by Rebecca Taylor Fremo
My two boys darted ahead, chasing each other in circles as we followed the aging concrete path from Minneopa Falls back to the parking lot. “C’mon guys,” I begged for the fourteenth time. “Try to stay by the picnic tables. You’re way too close to the edge.” Winston and Ellet moved closer to the thin iron fence separating the picnic area from the falls of Minneopa Creek. Soon they bumped into an aging redwood picnic table sheltering a pile of sticks, heaped upon one another almost as if a picnicker had tried to start a tiny campfire.
As we neared the table, the pile seemed to move. I turned first to my sons then back to the sticks nestled on the ground. Only the sticks weren’t nestled. They were nesting.
“SNAKE!” my seven-year old cried.
But it wasn’t just one snake. Dozens of them slipped through the pale April grass. Ellet, nearly four, squatted, blonde head cocked to the left. His older brother Winston had already begun to speak parseltongue to them, a new trick he’d learned from reading Harry Potter books.
“I’m doing it, Mom! They’re listening!” Win was on all fours, wiggling his fingers at the snakes, hissing through the wide gap where his front teeth used to be.
“Hsssssaaaasssaaaahsssah,” Ellet mimicked him.
I felt sure I would pass out. Sweat dripped into my eyes and salted my tongue. Suddenly I felt Brian behind me, and I was stunned by how quickly he’d read the situation: Mother panicking. Children close to snake nest. New stepfather must save the day. He moved down next to my sons. “It’s just a nest of garter snakes. They come out right at the end of the winter. See how they’re all moving the same direction? They’re trying to find their way back down the falls.”
“I told them to go there,” Winston declared. Brian just rolled his eyes, a small smile nearly visible below his greying mustache. He makes that face a lot when Winston talks.
“We don’t touch them,” Ellet repeated the litany Brian had taught him back in October, a way, he hoped, to prevent cat-scratch incidents at home.
“We don’t pet them. We don’t squeeze them,” Ellet chanted.
Brian had captured Ellet’s full attention, affording me a rare teaching moment. “The mommy snakes probably have nests down there. See how the mommies run down the hole so fast to protect their eggs?” Once I could breathe again, I couldn’t resist this opportunity to reframe the narrative. Brian just shook his head at me. Maybe reptiles don’t really have maternal instincts. But my sons needed to hear a story about motherlove.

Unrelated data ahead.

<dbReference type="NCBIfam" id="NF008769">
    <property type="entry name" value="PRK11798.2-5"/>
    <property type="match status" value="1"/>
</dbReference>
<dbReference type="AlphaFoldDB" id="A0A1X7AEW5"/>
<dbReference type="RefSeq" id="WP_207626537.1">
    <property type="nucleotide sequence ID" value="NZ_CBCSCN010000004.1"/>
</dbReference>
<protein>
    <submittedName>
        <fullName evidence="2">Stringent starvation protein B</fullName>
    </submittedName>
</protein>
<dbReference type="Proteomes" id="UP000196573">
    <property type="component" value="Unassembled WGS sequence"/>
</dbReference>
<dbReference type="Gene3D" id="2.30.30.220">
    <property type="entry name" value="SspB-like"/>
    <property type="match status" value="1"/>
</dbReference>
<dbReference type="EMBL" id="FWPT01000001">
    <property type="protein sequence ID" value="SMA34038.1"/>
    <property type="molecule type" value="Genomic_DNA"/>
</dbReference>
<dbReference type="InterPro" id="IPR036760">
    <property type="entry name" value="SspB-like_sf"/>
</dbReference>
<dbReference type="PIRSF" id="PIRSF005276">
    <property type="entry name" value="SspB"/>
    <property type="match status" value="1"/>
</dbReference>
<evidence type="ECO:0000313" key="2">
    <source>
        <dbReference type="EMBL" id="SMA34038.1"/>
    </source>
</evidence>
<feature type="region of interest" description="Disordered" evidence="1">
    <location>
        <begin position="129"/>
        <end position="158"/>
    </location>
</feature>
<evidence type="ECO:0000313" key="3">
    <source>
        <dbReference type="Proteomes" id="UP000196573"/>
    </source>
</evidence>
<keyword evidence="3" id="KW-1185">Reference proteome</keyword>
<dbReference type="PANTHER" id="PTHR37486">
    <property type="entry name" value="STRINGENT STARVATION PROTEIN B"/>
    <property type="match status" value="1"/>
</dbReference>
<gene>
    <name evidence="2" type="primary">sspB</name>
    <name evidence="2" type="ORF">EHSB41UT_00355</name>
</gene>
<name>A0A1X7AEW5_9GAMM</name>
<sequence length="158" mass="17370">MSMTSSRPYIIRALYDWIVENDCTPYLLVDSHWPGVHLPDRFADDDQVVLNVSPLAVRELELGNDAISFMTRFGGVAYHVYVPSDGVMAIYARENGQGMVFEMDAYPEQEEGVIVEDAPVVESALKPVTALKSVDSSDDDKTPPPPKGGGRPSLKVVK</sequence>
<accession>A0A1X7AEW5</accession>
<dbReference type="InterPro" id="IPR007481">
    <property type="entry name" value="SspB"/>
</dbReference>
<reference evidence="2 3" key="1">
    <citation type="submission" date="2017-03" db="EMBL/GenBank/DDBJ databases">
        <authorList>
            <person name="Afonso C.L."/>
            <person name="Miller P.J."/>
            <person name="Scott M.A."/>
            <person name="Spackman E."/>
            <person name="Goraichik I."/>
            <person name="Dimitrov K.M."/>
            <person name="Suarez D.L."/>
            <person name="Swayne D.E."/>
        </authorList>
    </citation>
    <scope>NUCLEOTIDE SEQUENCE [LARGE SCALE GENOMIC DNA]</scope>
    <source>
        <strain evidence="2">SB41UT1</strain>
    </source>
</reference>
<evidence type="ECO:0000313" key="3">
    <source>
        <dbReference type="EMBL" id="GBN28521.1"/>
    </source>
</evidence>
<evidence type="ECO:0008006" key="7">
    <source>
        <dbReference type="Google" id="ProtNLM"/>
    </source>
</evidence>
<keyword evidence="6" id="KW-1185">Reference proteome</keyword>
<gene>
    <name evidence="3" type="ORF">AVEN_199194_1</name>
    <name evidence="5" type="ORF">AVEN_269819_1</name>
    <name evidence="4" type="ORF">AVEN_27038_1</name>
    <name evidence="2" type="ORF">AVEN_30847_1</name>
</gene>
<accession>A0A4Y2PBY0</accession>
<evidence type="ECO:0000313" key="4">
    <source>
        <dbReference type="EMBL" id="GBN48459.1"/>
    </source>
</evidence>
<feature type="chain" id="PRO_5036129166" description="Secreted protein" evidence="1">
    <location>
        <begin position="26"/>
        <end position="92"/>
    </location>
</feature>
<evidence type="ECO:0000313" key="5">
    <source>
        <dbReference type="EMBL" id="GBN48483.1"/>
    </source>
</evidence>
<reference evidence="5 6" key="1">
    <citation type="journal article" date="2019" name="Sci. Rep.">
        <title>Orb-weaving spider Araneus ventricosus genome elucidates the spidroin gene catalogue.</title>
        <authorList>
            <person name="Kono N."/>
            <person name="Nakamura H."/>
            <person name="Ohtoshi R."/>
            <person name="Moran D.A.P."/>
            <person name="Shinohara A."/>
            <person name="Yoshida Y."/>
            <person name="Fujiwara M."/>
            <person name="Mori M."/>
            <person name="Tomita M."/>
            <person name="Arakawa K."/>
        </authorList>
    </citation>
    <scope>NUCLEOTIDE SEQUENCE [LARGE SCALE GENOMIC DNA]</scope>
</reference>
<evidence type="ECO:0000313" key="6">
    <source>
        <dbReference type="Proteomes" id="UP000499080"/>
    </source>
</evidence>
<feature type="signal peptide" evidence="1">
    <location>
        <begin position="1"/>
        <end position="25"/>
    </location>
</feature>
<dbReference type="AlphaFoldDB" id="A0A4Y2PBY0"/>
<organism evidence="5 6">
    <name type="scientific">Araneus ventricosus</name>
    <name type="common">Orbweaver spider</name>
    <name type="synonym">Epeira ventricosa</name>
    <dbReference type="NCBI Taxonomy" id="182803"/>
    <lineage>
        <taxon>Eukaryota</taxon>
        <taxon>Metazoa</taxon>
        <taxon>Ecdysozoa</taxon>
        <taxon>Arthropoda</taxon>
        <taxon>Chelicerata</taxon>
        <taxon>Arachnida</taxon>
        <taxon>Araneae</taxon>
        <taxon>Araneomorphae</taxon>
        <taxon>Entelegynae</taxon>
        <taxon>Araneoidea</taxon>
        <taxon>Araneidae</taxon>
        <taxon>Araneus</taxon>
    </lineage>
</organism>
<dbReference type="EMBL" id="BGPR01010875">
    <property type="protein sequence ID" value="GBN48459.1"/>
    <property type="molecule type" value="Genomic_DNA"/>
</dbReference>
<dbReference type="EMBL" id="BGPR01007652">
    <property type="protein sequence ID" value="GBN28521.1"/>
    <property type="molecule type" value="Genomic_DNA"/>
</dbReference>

“Oh, the mommy is down there.” Ellet seemed delighted with this new tale.
Brian rolled his eyes playfully at me and moved away.
Bad first marriages never really leave us. Mine played tricks on me, making me doubt my own instincts. That failed first marriage ate away at me, consuming all the parts of me that my kids really needed: the silliness, the emotional availability. I became guarded, expecting the worst of everyone. I lived in a constant state of “fight or flight” for years, always searching for the barbs below the surface of every conversation, always armed with insults, so I could attack before being attacked. Once I stopped fighting and decided to fly, I turned all that defensiveness back in on myself, embarrassed to live inside my own skin. Soon I hesitated to scoop the kids up for a kitchen dance after dinner, and I was too self-conscious to jump in and wade with them in their backyard Barney pool. And then I began to really miss my children, even though they were splashing around, right beside me.
I was raised to believe that marriage is forever, no matter how goddamned miserable. But the day my ex-husband and I separated, just one morning after our eleventh wedding anniversary, the ground didn’t open up to swallow me. The first month that I was able to make my mortgage payment without tapping my 401k or the Bank of My Parents, I stopped expecting geological problems altogether. One year after the split, I started to revise my understanding of what could constitute a happy ending—or at least an acceptable narrative arc—for my own life.
For the next two years as a single mother, I went to bed each night with the deep satisfaction that comes not from having created life, but from having sustained it for yet another day. I was completely responsible for keeping my sons alive. They ate because I earned money for groceries. They had clean clothes because I washed them the night before. When they laughed, it was usually because I had somehow urged that delightful sound from them, and when they wailed, I had to accept responsibility for that, too.
I liked having nobody else to blame when cat hair clumped along the faux pine baseboards. My ex-husband and I had battled in the kitchen each evening, keeping careful score of each chore completed, how many nights one of us got to watch television rather than bathe the boys, how many times one got to go to an evening work function while the other stayed home. But now only a chipped cast iron sink remained, and we no longer faced off over piles of dirty dishes, eyeing each other like drunken cowboys to see who’d turn yeller first. Once Greg moved out, I lost track of how many times Winston had peed on the carpet. I stared, satisfied, as maple syrup crystallized on the floor beneath Ellet’s high chair. There’s a kind of grace in the filth your family makes, and a kind of power in being the one to decide whether to keep it or clean it.
But once Brian moved in with us, just a few weeks before our wedding, I began to notice the filth again. I saw our home through his eyes: my forty-year old fiancé had kept his own trailer home cleaner than I kept our three-bedroom rambler. He went a little overboard pitching in at first. I’d come home from the college where I taught, exhausted from trying to sound smart all day, only to find that where I had left three towering baskets of smelly boy clothes, Brian was now folding laundry with gusto, talk-radio blaring. I always thanked him for doing it. But I wasn’t always grateful.